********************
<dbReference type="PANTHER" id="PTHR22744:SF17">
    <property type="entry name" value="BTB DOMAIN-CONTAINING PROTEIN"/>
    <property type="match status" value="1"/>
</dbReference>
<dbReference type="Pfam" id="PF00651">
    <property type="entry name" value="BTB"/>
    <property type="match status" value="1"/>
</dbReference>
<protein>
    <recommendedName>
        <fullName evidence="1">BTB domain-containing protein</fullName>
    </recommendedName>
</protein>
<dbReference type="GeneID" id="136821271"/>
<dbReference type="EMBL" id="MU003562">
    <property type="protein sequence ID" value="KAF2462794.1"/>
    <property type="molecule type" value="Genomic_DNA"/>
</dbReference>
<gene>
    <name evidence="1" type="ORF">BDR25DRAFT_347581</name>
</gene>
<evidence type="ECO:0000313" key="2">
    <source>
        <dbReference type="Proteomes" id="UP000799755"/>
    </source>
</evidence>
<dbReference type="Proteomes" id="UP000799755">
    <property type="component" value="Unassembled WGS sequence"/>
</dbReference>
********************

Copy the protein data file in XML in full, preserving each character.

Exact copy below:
<dbReference type="PANTHER" id="PTHR22744:SF17">
    <property type="entry name" value="BTB DOMAIN-CONTAINING PROTEIN"/>
    <property type="match status" value="1"/>
</dbReference>
<dbReference type="Pfam" id="PF00651">
    <property type="entry name" value="BTB"/>
    <property type="match status" value="1"/>
</dbReference>
<protein>
    <recommendedName>
        <fullName evidence="1">BTB domain-containing protein</fullName>
    </recommendedName>
</protein>
<dbReference type="GeneID" id="136821271"/>
<dbReference type="EMBL" id="MU003562">
    <property type="protein sequence ID" value="KAF2462794.1"/>
    <property type="molecule type" value="Genomic_DNA"/>
</dbReference>
<gene>
    <name evidence="1" type="ORF">BDR25DRAFT_347581</name>
</gene>
<evidence type="ECO:0000313" key="2">
    <source>
        <dbReference type="Proteomes" id="UP000799755"/>
    </source>
</evidence>
<dbReference type="Proteomes" id="UP000799755">
    <property type="component" value="Unassembled WGS sequence"/>
</dbReference>